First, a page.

Average fiber cement installation cost: $8750

Looking for a professional to install your siding?

Before you hire a contractor

Replacing the siding of your home is a major financial choice, so ensure that you are picking your contractor carefully. Additionally, checking out HomeAdvisor for ratings is a good thing to do before you sign any type of contract:

Obtain competitive estimates. A project estimate will tell you how much your siding project may cost and how long it will be until it’s complete. Hold your choice of contractor to these plans and also ask contractors to show how options for various materials could affect the cost.

Check out customer references. Most home owners will be hesitant to ask for a reference, but any trustworthy and eager contractor will be happy to have you speak to past customers.

Verify the insurance coverage. HomeAdvisor prescreens all contractors to ensure that they will have insurance coverage, but you need to ensure that you have liability coverage on a home owner policy.

Check on needed building permits. As part of your agreement, ask the contractor to get and pay for the building permits that your local area requires.

Demand property protection. Ask for the agreement from the contractor to promise to clean up all debris daily during the construction. Also be sure to specify that the contractor cover all bushes and landscaping before the job begins.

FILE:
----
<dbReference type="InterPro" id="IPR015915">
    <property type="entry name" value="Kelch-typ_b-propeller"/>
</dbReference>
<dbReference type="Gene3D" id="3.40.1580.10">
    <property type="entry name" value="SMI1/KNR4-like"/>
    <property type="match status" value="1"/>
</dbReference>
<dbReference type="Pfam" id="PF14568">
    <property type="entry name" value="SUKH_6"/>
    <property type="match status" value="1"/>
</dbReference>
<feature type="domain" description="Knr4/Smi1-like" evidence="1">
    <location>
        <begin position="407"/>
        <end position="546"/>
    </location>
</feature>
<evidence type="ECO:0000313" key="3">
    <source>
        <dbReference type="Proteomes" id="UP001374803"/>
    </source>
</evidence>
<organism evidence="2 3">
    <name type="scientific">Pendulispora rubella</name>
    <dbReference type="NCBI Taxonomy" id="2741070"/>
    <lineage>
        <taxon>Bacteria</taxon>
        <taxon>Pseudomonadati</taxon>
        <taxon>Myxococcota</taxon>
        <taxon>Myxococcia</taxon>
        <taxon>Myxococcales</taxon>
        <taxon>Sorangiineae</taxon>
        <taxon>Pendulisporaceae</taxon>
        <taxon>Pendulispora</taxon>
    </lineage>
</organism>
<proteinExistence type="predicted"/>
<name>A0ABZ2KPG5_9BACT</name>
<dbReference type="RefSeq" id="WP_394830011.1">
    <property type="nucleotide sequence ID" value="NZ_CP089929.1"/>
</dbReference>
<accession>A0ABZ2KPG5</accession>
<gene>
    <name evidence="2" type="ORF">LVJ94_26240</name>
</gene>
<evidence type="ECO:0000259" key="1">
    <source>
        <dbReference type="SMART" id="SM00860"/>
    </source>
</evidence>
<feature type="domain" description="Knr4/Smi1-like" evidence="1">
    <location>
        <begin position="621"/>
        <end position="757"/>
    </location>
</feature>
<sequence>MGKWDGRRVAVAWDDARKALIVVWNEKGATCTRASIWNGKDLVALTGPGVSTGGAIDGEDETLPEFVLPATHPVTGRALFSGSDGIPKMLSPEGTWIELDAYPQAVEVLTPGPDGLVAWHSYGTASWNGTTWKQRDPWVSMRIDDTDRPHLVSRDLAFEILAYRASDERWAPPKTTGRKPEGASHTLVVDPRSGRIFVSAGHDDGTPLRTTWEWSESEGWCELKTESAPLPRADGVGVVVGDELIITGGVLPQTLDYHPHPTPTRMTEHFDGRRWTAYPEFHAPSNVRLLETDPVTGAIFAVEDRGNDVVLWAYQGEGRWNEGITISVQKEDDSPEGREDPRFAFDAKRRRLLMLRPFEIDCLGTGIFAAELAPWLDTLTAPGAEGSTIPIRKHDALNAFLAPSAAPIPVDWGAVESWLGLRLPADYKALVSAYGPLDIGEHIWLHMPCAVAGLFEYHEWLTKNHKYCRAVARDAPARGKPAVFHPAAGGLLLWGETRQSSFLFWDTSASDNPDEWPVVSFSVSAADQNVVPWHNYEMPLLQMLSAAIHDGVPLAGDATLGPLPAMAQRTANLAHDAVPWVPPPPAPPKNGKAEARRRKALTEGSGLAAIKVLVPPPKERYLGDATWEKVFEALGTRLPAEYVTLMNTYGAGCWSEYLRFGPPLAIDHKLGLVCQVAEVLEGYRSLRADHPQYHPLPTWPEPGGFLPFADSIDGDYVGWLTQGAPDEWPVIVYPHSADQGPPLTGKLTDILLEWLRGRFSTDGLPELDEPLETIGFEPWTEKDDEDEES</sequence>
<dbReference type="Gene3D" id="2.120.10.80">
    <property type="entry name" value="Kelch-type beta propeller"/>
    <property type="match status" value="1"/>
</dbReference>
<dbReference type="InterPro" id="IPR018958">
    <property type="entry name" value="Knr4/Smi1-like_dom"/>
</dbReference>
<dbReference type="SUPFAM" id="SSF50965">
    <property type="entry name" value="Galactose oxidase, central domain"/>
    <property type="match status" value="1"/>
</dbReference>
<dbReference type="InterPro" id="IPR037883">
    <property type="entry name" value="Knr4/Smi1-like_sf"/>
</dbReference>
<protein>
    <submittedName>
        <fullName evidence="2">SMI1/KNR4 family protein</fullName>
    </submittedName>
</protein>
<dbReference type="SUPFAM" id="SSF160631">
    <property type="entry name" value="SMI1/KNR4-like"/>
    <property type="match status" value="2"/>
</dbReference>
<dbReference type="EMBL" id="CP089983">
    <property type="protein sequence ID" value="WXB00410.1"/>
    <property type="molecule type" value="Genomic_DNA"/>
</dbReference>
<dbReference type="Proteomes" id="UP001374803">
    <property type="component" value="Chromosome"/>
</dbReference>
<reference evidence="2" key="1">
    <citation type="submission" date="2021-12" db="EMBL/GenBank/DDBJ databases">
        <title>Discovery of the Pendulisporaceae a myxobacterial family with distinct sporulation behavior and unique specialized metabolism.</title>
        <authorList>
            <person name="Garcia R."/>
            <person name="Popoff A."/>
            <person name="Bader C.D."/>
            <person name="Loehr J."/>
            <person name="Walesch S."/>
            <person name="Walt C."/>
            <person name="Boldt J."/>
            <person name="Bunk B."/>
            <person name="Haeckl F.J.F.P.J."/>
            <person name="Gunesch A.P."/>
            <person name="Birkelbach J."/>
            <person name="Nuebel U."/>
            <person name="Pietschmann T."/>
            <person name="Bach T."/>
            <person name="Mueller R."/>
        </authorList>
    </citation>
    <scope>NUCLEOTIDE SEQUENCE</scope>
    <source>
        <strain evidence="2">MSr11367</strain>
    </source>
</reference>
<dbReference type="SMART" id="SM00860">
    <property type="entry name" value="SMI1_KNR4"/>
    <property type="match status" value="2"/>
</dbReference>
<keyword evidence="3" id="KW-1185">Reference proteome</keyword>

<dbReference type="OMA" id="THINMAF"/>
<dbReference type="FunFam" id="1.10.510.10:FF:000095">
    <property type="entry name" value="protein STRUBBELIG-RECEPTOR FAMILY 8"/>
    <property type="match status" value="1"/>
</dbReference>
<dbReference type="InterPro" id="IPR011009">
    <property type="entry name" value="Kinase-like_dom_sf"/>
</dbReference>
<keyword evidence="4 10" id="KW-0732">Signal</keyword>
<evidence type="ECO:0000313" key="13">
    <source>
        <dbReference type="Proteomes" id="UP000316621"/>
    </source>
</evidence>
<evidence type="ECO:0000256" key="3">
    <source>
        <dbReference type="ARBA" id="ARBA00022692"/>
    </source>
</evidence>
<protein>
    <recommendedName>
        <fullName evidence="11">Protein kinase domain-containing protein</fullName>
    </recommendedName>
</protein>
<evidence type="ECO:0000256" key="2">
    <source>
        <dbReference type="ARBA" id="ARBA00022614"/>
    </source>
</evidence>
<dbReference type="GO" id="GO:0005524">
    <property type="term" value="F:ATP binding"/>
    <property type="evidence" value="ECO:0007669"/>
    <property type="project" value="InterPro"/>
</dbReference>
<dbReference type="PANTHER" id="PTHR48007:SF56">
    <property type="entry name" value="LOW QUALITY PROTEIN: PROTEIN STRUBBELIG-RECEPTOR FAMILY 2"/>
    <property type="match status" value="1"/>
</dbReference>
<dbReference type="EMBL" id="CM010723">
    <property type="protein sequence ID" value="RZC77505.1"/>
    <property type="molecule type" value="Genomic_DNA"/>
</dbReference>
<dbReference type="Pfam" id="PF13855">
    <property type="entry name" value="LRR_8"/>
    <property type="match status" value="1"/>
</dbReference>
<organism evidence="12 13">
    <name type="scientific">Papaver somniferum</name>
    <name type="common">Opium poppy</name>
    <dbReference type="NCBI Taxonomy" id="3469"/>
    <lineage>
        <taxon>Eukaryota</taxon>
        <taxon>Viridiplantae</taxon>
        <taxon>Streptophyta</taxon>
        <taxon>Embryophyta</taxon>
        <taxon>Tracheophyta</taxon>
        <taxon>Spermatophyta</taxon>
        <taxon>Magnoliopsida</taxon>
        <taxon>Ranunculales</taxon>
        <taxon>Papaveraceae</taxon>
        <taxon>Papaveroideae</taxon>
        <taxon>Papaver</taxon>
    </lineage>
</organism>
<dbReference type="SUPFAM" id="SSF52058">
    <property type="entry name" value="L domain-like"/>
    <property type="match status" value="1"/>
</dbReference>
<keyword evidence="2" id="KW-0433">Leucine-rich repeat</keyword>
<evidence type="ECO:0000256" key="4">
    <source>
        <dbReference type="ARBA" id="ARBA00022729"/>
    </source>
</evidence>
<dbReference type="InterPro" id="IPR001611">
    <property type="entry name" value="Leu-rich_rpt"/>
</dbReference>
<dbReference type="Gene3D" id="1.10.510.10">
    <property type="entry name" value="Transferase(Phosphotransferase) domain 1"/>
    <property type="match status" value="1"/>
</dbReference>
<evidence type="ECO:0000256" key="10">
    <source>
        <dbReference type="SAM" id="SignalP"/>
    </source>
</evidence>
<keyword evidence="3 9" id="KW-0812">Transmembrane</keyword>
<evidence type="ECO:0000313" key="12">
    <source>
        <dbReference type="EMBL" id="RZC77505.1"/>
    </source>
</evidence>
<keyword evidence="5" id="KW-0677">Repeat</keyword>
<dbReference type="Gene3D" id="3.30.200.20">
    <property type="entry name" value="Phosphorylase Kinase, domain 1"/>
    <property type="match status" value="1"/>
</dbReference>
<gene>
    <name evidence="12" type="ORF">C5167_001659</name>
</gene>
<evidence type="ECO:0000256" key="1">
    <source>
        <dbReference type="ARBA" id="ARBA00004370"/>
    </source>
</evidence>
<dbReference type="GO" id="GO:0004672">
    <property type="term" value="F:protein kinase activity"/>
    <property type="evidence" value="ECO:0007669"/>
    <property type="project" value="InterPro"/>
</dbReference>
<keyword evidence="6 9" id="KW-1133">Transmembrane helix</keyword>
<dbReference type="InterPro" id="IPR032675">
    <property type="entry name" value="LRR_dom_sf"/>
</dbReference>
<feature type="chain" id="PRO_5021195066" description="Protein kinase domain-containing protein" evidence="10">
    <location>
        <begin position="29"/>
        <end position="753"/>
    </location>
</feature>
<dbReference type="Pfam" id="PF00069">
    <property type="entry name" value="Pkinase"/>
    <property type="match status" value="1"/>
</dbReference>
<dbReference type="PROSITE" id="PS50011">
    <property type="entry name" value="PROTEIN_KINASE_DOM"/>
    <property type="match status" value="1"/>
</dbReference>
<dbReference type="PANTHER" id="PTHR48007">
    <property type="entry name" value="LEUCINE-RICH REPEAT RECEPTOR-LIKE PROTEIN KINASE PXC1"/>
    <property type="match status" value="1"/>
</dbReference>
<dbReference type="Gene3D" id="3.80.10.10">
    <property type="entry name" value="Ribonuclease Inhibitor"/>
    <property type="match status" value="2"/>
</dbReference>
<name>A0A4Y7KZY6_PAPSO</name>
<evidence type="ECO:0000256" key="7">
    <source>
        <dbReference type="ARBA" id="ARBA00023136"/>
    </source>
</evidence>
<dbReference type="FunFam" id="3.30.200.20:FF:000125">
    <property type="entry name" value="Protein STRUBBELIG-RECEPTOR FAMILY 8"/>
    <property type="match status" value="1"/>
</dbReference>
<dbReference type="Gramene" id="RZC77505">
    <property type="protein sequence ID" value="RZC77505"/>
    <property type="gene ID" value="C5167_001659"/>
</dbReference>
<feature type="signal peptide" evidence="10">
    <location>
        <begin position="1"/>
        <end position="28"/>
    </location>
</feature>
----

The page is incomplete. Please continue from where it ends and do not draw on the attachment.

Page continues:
Ask for a warranty. Ensure that your contractor guarantees the work for a certain amount of time.

Common siding questions

What should do about failing siding?

Replace or repair worn siding before it causes any structural damage. Don’t just replace it with another product that will be likely to fail. Most importantly, find out what is causing the issue. Often enough you will find that if it isn’t an animal or bird, and there are not bushes or trees rubbing it, then it is moisture causing the issue.

When is the best time to install siding?

Most contractors will work year-round, but if you are wanting a deal, fall and winter are the best times since most people don’t pick to have their siding replaced during these seasons. Not only will you be able to get deals, but often enough the job is done quicker because there are less projects to do.

How long does it normally take to install home siding?

It actually depends on the type of siding, but as a rule of thumb you can expect it to take around 2 weeks. This include the removal, prep, adding insulation, installing the siding, and any modifications that are needed like trim work or painting. Don’t worry about the exterior being exposed. The siding contractors have been doing this for years and they won’t leave the walls exposed to elements and intruders, but if you happen to be concerned then ask how they will manage those concerns.

Can you add vinyl siding over any type of existing type of home siding?

Be sure to talk with a contractor in order to find out if you can do this. Depending on just how it is fastened, it could be a possibility. Although, if the cost is the concern, many home owners can manage to remove the siding on their own.

Thank you for reading “Home Siding Costs 2017“, stay tuned for more from the home siding experts at JLC Enterprises.